METRO mayor Steve Rotheram has called for more action to tackle 'the scourge of child poverty' as figures show one in three children live below the poverty line in Merseyside.

Research published by the End Child Poverty coalition highlights how poverty is on the rise in deprived areas and points to severe real-terms cuts in benefits, the roll-out of Universal Credit and rising housing costs as being behind the rise.

It reveals that, locally, one in three children are living in poverty, rising from one in four in 2014 – with communities such as Picton in Liverpool (where 49.9% of children are living in poverty) and Stockbridge Village in Knowsley (41.3%) particularly affected by child poverty.

In Wirral, the figure is 29%.

Responding to the report Mr Rotheram, Mayor of Liverpool City Region, said: "It is devastating that one in three children in our city region are growing up in poverty, whilst some communities are so blighted that almost every other child is growing up below the poverty line.

"During a decade-long programme of cuts we have seen child poverty rise year-on-year.

"This is betraying a generation of young people and we cannot allow this level of want to become normalised.

"While we are doing good work locally to improve the life chances of those from disadvantaged backgrounds it is clear we are now facing a national crisis when it comes to child poverty."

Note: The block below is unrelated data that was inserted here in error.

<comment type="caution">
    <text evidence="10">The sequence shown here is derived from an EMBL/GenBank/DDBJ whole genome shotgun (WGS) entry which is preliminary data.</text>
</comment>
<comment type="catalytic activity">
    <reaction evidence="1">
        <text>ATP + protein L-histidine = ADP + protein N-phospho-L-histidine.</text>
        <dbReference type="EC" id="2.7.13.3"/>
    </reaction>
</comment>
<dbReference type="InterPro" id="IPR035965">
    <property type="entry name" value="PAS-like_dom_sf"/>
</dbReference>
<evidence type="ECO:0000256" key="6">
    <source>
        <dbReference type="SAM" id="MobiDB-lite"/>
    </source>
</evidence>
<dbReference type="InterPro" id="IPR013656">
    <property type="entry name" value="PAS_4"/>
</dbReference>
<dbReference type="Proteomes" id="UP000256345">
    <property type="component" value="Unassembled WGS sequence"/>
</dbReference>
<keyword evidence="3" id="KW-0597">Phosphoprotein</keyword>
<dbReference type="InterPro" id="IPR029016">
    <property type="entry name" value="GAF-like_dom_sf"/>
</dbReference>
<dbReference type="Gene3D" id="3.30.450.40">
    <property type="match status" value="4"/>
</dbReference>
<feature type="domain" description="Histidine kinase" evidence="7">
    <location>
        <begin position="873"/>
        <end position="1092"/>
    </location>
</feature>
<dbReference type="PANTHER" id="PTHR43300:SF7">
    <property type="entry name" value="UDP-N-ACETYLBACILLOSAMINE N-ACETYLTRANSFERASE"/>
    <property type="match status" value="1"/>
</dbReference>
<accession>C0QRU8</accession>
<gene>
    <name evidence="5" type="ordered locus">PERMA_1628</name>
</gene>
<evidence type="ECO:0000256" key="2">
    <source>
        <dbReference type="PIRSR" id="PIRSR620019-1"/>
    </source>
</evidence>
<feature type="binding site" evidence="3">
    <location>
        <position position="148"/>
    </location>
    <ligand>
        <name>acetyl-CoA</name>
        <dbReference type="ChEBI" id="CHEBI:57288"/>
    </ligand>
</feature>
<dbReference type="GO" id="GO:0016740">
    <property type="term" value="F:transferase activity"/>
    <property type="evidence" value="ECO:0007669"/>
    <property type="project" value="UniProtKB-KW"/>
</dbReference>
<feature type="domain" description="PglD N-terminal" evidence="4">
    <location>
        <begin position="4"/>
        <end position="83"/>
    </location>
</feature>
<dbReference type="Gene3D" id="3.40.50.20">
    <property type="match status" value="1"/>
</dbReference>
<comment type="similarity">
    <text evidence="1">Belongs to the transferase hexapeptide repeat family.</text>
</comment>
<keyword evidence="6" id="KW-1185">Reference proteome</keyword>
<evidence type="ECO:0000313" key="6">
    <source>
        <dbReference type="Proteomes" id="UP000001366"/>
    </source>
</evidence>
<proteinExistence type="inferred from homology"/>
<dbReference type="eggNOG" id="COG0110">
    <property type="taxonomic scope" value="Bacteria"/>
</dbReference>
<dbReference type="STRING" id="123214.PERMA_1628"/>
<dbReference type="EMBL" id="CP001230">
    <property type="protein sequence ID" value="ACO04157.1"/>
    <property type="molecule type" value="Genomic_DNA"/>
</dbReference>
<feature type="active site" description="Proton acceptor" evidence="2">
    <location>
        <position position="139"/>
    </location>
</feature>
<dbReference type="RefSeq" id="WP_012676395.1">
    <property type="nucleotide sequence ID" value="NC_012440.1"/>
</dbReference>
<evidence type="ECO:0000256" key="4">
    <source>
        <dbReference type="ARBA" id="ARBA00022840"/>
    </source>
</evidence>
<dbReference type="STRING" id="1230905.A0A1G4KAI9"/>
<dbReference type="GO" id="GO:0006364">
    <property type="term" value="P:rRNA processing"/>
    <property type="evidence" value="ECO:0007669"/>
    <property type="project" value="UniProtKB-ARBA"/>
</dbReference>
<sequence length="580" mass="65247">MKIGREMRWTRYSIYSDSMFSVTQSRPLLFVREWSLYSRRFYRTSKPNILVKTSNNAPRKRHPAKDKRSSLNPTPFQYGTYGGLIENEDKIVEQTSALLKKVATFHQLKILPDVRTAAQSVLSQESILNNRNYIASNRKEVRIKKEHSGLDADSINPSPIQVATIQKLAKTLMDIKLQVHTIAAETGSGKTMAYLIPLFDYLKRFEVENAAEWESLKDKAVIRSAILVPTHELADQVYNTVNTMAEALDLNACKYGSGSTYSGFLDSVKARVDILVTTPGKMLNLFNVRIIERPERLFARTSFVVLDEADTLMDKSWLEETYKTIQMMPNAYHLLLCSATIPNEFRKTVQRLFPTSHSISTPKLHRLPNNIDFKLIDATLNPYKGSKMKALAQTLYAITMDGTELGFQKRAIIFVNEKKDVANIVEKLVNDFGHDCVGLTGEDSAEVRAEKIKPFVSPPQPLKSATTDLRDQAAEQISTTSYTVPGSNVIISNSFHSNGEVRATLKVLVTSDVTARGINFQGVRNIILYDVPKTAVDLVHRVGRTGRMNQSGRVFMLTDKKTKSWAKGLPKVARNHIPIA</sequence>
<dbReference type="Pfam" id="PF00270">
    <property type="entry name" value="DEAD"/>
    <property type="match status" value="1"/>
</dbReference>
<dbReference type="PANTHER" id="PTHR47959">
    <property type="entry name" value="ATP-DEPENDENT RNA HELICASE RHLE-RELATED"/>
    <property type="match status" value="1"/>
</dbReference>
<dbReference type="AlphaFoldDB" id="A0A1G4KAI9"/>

Mr Rotheram added that Liverpool City Region Combined Authority is delivering a number of schemes to tackle poverty in the region, including £400million already invested to create 9,000 jobs and 5,500 apprenticeships.

Last year the authority launched its £500m Strategic Investment Fund, with the aim of transforming the region's economy, creating high-quality jobs and boosting living standards for local people.

The Strategic Investment Fund has made delivering local jobs, inclusive growth and positive social impacts – such as paying the Real Living Wage, using local suppliers and recognising trade unions – major factors in approving funding.

The £8 million Households into Work programme is working with 800 long-term unemployed people help remove the barriers they face in getting back into work.

In November 2018, the Combined Authority, along with bus operators Arriva and Stagecoach, provided 3000 bus tickets for local foodbanks to help those with the greatest transport needs.

Mr Rotheram said that long and medium-term projects, such as an ultra-fast digital network for the city region and a Mersey Tidal Project, to harness the power of the River Mersey and Liverpool Bay, have the potential to transform the Liverpool City Region economy and create thousands of high-quality jobs.